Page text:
Pope FrancisPope FrancisNY mayor revises Bronx apartment fire death toll down to 17 Pope sends condolences to victims of 'devastating' Bronx fire Pope: Dialogue, justice needed to end unrest in Kazakhstan MORE appointed a woman to the No. 2 position in the Vatican's government for the first time in the tiny country's history.
Francis named an Italian nun, Sister Raffaella Petrini, to the role of secretary general of the Governatorate of the State of Vatican City, according to Reuters. Petrini, 52, is now the highest-ranking woman in the Vatican. The position is akin to deputy governor of a state, or deputy mayor of a city.
The role also entails overseeing over 2,000 employees and is based in the Vatican's palace in the central part of the city. Her role includes responsibilities such as oversight of the general workings of Vatican City, police, firefighters, health personnel, museums, maintenance and office staff, according to the wire service.
Previously, a bishop held the same position that Petrini will take over. The bishop now holds the top post of presidency.
Petrini holds a law degree from a La Sapienza University, a renowned Italian university. She also holds a political science degree from Libera Università Internazionale degli Studi Sociali Guido Carli, in addition to her doctorate from the Pontifical University of St. Thomas Aquinas, where she teaches currently, according to Vatican News.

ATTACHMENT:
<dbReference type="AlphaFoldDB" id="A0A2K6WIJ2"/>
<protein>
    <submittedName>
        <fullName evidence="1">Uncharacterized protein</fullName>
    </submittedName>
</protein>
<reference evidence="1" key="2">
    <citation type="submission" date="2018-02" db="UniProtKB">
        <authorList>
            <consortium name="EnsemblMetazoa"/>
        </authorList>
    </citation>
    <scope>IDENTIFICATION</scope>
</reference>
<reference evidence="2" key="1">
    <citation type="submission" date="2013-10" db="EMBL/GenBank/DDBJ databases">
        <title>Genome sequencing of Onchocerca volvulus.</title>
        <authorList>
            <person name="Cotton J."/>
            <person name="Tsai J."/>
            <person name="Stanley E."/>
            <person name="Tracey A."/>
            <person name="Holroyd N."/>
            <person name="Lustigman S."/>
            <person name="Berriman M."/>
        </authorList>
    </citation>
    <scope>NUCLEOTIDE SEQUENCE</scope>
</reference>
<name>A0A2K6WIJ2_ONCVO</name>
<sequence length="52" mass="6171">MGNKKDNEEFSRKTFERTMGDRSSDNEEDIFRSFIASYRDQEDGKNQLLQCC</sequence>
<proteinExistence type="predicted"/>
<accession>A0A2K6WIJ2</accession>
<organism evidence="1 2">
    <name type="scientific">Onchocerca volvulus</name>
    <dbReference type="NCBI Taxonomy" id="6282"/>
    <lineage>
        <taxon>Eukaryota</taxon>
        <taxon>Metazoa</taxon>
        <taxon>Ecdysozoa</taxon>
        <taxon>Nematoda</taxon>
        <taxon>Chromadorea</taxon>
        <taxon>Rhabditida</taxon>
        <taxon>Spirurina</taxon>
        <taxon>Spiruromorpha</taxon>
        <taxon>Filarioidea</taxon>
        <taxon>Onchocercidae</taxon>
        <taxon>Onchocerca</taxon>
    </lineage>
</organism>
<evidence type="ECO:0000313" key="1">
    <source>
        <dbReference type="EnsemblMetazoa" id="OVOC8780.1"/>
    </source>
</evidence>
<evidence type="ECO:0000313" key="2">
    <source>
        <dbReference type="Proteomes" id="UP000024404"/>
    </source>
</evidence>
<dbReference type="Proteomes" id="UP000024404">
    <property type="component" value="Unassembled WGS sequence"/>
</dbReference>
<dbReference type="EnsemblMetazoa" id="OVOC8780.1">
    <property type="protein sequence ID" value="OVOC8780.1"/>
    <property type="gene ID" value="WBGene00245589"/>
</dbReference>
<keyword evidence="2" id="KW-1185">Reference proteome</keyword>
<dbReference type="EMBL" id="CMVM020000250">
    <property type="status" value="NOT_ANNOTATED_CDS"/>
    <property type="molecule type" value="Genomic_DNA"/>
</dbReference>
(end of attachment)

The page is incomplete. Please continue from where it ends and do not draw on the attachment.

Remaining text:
Until her recent appointment by His Holiness, Petrini has served as the head of the Governorate's Legal Office, according to Vatican News.
News of Petrini's appointment comes following Francis's promise to improve gender representation in the Vatican government, though women's groups have criticized the pope, arguing that the change is moving too slowly.
Other women hold posts in Vatican City, but their departments manage religious and social issues and preside over fewer staff members, according to Reuters.
Francis previously said he sees no reason why a woman should not hold a top post aside from doctrinal positions that prohibit women, such as ordained clergy like priests, deacons, bishops and cardinals, according to Reuters.